We have seen many Civil War movies depicting the horror of battle, the swaths of men left dead on either side, and the idealogical rift that nearly split the country in two. But Julia Hart's 2012 Black List script takes an approach that's refreshing, setting the film during the fading days of the war, on the home front in South Carolina, where silence is a comfort and terror arrives with the sound of approaching horses. There are no grand battleground speeches or widescreen vistas of hundreds of men rushing towards their death. Instead, "The Keeping Room" attempts a blend of sexual curiosity, home invasion horror and elegiac drama, that doesn't quite work, but whose ambitions are nonetheless compelling. On their own at the family farm, Augusta (Brit Marling), her sister Louise (Hailee Steinfeld) and slave Mad (Muna Otaru) have forged a survivalist domesticity to last out the war. They rarely, »
- Kevin Jagernauth
The title sounds like a grim horror movie, but The Keeping Room is actually a revisionist siege Western, examined from an atypical female point of view. Centered by a haunted yet tough performance from Brit Marling, the film comes from a screenplay by Julia Hart that got the Black List endorsement as one of the best unproduced scripts of 2012, and its setting and distinctive Americana twist alone make it of interest. But what might have looked intriguing on paper appears to have been largely pared away in the artsy mannerisms and loaded silences of Brit director Daniel Barber’s self-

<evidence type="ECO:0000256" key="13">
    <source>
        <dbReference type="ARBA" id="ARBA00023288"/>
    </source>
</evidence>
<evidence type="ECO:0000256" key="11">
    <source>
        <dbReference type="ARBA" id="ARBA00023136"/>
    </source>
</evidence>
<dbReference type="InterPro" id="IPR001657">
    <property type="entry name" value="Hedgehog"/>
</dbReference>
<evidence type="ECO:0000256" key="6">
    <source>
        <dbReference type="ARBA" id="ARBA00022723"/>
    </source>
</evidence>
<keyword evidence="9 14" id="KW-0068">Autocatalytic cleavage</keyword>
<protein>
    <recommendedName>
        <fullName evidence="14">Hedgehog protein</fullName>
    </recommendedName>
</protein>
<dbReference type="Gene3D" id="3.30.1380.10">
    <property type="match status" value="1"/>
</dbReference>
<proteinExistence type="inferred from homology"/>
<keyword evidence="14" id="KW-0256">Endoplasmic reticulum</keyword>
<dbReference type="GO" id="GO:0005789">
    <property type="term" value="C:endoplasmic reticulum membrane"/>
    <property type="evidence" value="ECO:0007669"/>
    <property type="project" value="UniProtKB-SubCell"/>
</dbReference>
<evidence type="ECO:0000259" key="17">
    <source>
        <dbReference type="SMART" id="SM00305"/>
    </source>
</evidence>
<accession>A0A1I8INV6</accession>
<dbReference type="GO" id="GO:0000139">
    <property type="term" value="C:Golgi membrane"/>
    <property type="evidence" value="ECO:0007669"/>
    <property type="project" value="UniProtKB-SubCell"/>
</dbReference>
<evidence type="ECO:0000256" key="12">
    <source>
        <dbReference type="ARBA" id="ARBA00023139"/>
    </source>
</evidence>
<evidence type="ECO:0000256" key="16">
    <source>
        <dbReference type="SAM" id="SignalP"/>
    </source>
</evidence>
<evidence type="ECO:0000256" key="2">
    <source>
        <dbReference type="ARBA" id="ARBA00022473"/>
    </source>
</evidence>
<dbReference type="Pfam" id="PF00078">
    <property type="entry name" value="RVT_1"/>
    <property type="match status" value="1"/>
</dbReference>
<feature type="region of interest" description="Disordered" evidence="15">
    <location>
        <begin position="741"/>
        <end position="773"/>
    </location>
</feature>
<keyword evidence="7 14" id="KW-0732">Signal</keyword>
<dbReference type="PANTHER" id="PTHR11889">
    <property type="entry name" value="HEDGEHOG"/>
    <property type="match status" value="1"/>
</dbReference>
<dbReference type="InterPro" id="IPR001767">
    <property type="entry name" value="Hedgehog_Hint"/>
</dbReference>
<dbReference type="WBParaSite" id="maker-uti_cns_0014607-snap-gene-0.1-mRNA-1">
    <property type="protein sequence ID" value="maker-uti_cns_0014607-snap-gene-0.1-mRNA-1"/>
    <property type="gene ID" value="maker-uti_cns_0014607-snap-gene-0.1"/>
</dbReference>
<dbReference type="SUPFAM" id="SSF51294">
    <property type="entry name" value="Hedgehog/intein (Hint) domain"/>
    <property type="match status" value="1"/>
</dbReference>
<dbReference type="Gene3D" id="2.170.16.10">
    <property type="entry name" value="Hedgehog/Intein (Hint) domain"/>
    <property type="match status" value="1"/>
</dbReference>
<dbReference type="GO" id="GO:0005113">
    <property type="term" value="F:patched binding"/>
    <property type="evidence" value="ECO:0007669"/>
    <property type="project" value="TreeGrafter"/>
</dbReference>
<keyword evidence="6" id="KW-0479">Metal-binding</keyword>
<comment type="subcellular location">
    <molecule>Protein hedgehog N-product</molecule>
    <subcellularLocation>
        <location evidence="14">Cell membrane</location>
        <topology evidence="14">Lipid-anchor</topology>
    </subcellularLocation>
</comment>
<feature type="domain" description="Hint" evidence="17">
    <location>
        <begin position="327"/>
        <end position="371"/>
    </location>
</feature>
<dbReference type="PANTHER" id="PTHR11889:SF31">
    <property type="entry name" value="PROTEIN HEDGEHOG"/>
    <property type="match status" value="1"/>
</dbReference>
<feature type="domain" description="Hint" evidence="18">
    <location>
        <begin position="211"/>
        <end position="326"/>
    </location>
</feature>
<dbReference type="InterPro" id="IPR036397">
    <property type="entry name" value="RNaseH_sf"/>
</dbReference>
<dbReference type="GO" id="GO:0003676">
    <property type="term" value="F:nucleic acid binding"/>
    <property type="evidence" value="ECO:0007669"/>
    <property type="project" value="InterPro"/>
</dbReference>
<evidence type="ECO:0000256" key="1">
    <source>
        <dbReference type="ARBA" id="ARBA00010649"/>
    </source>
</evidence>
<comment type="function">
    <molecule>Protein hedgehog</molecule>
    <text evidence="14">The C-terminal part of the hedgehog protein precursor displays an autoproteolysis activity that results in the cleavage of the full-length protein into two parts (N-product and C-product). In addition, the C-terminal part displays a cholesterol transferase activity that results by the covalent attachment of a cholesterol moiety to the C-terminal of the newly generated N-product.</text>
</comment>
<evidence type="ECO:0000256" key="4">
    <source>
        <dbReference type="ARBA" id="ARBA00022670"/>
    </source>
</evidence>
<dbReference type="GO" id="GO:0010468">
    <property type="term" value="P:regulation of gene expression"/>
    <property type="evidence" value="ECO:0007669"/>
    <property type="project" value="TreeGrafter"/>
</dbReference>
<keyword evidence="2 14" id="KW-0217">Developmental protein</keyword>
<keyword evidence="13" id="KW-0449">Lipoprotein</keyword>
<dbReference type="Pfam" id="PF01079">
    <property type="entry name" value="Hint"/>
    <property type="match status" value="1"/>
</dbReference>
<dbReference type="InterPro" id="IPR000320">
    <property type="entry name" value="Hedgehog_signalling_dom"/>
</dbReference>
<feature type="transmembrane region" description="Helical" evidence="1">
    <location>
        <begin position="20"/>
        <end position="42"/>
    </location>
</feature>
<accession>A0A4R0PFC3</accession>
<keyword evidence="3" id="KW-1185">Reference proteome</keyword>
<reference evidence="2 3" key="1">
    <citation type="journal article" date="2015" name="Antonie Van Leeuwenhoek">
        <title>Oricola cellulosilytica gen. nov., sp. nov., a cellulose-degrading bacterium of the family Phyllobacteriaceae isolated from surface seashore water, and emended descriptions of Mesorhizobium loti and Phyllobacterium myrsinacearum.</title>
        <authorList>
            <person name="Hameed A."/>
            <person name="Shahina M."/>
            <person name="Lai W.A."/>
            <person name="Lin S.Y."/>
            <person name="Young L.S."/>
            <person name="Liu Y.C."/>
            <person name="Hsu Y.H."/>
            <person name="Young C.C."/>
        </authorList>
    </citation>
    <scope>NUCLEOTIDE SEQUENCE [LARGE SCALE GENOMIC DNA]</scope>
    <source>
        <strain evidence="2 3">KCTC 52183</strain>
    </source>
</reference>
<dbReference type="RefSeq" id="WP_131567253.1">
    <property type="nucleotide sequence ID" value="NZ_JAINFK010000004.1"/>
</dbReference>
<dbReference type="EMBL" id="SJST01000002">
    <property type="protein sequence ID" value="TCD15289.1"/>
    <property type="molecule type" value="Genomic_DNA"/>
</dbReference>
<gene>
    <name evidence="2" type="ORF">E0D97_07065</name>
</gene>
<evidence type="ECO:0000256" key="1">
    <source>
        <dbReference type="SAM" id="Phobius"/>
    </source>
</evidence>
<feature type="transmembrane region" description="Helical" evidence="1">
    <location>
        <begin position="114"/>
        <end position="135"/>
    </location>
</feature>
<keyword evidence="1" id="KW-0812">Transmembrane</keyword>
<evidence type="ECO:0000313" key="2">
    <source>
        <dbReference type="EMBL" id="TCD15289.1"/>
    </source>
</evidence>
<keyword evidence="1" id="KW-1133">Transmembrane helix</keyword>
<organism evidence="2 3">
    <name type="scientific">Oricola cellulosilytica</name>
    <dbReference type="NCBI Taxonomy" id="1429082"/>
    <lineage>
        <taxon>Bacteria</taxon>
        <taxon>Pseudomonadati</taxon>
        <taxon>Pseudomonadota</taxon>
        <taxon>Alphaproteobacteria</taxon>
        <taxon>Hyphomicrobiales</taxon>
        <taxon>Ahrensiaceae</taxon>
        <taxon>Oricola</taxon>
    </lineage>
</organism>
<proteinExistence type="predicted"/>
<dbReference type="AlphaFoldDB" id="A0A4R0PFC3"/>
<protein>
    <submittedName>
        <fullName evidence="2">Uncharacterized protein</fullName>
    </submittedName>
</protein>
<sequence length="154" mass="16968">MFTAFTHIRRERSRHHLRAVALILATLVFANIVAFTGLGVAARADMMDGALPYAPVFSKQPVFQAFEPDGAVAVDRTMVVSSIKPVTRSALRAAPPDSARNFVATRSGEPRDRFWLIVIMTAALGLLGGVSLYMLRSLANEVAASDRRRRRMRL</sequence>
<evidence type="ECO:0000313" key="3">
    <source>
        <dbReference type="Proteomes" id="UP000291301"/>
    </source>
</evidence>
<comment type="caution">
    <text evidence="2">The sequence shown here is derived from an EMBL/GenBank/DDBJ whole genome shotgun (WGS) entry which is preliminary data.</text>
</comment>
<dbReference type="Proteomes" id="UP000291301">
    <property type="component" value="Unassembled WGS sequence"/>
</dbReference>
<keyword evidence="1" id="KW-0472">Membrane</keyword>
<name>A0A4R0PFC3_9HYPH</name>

- David Rooney
If you're eager to see movies about strong women who might actually exist in the real world, check out anything starring brainy actress Brit Marling, who plays yet another sharp role in Toronto world premiere and acquisition title "The Keeping Room," a Civil War drama that mixes a character study with the home invasion genre. Marling has been charting her own course ever since she broke out at Sundance 2011 as the writer-producer-lead of two indies, Mike Cahill's "Another Earth" and Zal Batmanglij's "Sound of My Own Voice." She went on to play smart daughters in both Robert Redford's "The Company We Keep" and "Arbitrage," opposite Richard Gere; she collaborated again with Batmanglij on eco-terrorist thriller "The East," and with Cahill on twisty science film "I, Origins." (Watch: Toh! Marling video interview on "The East.") This time, a friend sent Marling a script from an unlikely source, »